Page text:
But when you are planning travel, the last thing you want to see are stories of travel nightmares. This week, however, has been chock full of them. Like the diarrhea plane to Barcelona. Or the Air Canada vomit express. Click at your own risk, but if you do [*extremely Bono voice*] thank God tonight it’s them instead of yooooouuuuuu . . .
All of which reminds me of a Wikipedia article that has given me nightmares from time to time: the Japan Airlines Food Poisoning incident. It was horrific, but there was only one fatality, and it wasn’t even one of the people who got food poisoning. Rather, it was the manager of the airline’s catering operation who killed himself in the aftermath. Heavy stuff, even if it puts me in mind of the movie “Airplane!” or “Zero Hour,” which more people who like “Airplane!” should know about.
Anyway, note to self: if the crew of the Virgin Atlantic flight I’m on next week starts serving ham omelettes as day breaks during the beginning of our descent into Heathrow, take a hard pass and eat a protein bar instead.
Hurricane Idalia wrought a great deal of destruction when it made landfall last weekend. It also happened to dump a bunch of flamingos where flamingos usually cannot be found:
The iconic, pink plumaged birds first started showing up all over Florida, on both coasts and the northern Gulf Coast as Hurricane Idalia passed. By Saturday however, three days after landfall, flamingo sightings had been reported in Alabama, South and North Carolina, Ohio, Tennessee and Virginia . . . George Keller had just completed a fruitless search for monarch butterflies in Caesar Creek State Park in Waynesville, Ohio, Friday morning and decided to look for birds instead. He saw park workers looking at something and he walked over. "I was like wait, those are flamingos. What are flamingos doing here?"
According to the article it's not unheard of for flamingos to be caught up in hurricanes and dropped hundreds of miles from where they started, but this is said by experts to be pretty extreme. Which is kinda neat on one level, but imagine being a flamingo and, of all the places you can go, you wind up in Ohio. Sheesh.
Still, this is not great for flamingos, as they’re really not suited for Midwestern winters. Which is why I suggest that, rather than let them suffer from starvation and freezing, we deal with them humanely by releasing some of their natural predators to Ohio. According to Wikipedia that includes lions, leopards, cheetahs, jackals, and pythons. That may upsetting to some people, but we have to let nature manage itself.
Rethinking the Big Bang
On the one hand, reading something from an astrophysicist and a theoretical physicist about how it may be necessary for us to totally rethink the origins of the universe because the Big Bang and associated theories are no longer explaining everything we can observe is totally fascinating.
On the other hand, reading that mere months after reading three popular science books about the origin of the universe and life on Earth and thinking I knew enough to be reasonably competent about such matters in cocktail party conversation is rather frustrating. I’m working hard trying to fake like I had a good education here and the smart set won’t let things lie for a couple of decades. Just rude.
Next thing you know I won’t be able to hold forth on what I know about Piltdown man and geocentrism.
The new Rolling Stones single, in advance of that new album I mentioned yesterday morning, came out yesterday. It’s called “Angry.” And it’s . . . fine? I dunno.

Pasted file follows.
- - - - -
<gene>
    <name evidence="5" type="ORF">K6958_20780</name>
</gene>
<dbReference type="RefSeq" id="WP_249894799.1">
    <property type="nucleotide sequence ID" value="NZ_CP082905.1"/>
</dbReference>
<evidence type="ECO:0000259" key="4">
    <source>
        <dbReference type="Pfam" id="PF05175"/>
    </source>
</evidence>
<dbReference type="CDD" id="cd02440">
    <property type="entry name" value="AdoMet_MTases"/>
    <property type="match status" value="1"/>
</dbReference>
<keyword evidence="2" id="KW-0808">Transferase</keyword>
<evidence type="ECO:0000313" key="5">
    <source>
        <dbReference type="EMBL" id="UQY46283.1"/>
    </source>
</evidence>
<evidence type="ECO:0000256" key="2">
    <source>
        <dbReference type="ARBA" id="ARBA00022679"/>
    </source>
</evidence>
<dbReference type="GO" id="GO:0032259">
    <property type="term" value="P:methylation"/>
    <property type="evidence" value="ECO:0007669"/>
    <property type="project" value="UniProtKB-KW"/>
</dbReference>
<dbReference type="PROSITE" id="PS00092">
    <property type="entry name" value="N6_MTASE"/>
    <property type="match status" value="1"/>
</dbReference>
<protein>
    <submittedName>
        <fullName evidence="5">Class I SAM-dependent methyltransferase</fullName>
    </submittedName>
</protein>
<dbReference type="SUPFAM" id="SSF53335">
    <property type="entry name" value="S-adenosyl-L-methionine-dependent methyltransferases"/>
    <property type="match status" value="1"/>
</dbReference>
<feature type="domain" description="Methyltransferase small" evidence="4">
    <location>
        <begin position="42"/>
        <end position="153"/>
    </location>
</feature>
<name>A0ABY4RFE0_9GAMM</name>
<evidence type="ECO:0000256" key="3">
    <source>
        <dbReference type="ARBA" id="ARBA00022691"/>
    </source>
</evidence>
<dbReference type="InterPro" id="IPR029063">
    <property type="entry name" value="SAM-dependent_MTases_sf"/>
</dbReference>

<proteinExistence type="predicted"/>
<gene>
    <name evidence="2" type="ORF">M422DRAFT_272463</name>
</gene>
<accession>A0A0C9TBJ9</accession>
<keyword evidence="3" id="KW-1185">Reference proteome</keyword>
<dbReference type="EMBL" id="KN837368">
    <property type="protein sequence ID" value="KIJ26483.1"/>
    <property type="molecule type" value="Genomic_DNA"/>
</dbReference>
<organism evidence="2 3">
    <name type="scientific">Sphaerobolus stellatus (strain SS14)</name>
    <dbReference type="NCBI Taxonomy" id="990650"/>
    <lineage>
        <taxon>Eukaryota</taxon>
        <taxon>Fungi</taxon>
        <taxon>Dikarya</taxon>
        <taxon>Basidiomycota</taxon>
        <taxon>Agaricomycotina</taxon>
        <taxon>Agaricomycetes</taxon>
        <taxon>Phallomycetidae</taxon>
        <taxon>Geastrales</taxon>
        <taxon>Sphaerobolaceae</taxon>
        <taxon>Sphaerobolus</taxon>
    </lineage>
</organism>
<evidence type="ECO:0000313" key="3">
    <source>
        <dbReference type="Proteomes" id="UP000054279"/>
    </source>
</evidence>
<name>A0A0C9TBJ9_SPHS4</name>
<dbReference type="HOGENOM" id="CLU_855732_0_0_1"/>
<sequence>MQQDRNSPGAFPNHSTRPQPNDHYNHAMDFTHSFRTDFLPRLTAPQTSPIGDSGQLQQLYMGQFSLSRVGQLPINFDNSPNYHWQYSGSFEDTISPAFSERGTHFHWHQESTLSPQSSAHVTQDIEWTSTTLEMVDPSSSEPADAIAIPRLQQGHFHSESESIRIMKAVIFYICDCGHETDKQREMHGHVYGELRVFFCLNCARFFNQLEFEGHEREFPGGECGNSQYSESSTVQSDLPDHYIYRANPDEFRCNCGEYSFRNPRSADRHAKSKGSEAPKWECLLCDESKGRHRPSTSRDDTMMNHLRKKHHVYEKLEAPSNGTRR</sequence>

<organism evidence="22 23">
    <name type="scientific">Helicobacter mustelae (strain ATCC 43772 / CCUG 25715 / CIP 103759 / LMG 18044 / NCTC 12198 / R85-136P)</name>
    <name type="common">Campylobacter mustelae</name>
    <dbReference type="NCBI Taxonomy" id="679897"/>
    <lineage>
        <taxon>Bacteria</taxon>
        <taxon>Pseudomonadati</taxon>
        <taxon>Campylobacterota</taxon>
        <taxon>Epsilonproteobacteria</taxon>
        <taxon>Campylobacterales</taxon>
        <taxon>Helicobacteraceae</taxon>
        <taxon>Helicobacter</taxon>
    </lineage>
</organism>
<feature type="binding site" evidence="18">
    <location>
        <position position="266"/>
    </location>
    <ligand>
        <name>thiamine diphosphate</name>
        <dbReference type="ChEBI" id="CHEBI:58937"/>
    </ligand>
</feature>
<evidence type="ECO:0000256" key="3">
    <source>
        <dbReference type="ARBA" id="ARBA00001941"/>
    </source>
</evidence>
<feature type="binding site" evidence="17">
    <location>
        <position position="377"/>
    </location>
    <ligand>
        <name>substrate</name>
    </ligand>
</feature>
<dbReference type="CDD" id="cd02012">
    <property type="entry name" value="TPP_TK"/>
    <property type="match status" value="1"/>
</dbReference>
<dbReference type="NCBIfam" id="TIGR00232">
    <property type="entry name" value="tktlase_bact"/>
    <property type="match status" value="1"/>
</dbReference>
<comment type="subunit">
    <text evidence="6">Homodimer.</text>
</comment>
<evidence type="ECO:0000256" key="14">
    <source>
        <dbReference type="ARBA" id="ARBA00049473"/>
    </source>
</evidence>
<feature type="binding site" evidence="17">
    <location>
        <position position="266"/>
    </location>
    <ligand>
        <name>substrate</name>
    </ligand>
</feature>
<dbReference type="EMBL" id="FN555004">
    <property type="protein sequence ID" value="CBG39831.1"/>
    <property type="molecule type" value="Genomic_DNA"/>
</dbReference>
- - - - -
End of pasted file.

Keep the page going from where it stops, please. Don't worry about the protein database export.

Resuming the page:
Mick is still in great voice at 80. There are recognizable Stones riffs, “woo woos” and hand claps. It’s nothing groundbreaking but at the same time it’s not self-consciously nostalgic or downright gimmicky like things former Beatle members have done or the Stones, if they weren’t such pros, could’ve conceivably done. You could imagine “Angry” as some album track filler on anything they’ve put out since, oh, “It’s Only Rock and Roll” and it would neither thrill nor disappoint you. Like I said, it’s fine.
If I’m having difficulty with it it’s probably because I’m not sure how you’re supposed to even process new songs from acts like The Rolling Stones in the year 2023. Contemporaries like Dylan and Paul Simon who are solo singers can more easily change and, in practice, have. They certainly aren’t doing the same things they did in the 60s or 70s. But a blues-based rock band like the Stones aren’t really able to change their approach that much and no one would really want them to at this point. I’m guessing that the Stones themselves would be the first people to say that it’s not fair to compare “Angry” with “Tumbling Dice” or “Start Me Up,” but it’s still hard to grab onto something to think in this instance. I suppose if I were being super critical I’d talk more about how a new Rolling Stones song is pretty inessential at this point, but that seems sort of shitty. Let ‘em do what they want to do. Which is why I’m left with “fine.”
I will say that the video is clever. Maybe showing the band in their different eras is somewhat nostalgic and gimmicky — and the woman riding around the Strip in the convertible was probably in diapers when their last album came out — but it’s fun. Beats making Jagger walk around a soundstage for three days lip-synching.
Anyway, it . . . is.
Have a great day, everyone.
The Pirates were owned by Columbus, Ohio-based John W. Galbreath from 1950 until 1985. Galbreath tried to make central Ohio into Pirates country, carving out a little fiefdom in between the Cincinnati Reds/Cleveland-controlled areas. During a good chunk of the time he owned the Pirates their Triple-A team was the Columbus Jets. Also as part of this he got the Columbus area designated Pirates territory for various internal MLB purposes which carried over into the cable blackout rules. Columbus never did become Pirates country — it tends to go back and forth between the Reds and Cleveland depending on which team is doing better at the time — but it wasn’t a crazy idea. There are a ton of Steelers fans here now as a result of (a) a concerted push by the team to cultivate the area; and (b) the Browns either sucking or being non-existent in recent years. All that’s left of Galbreath’s efforts, however, are the Pirates being blacked out here.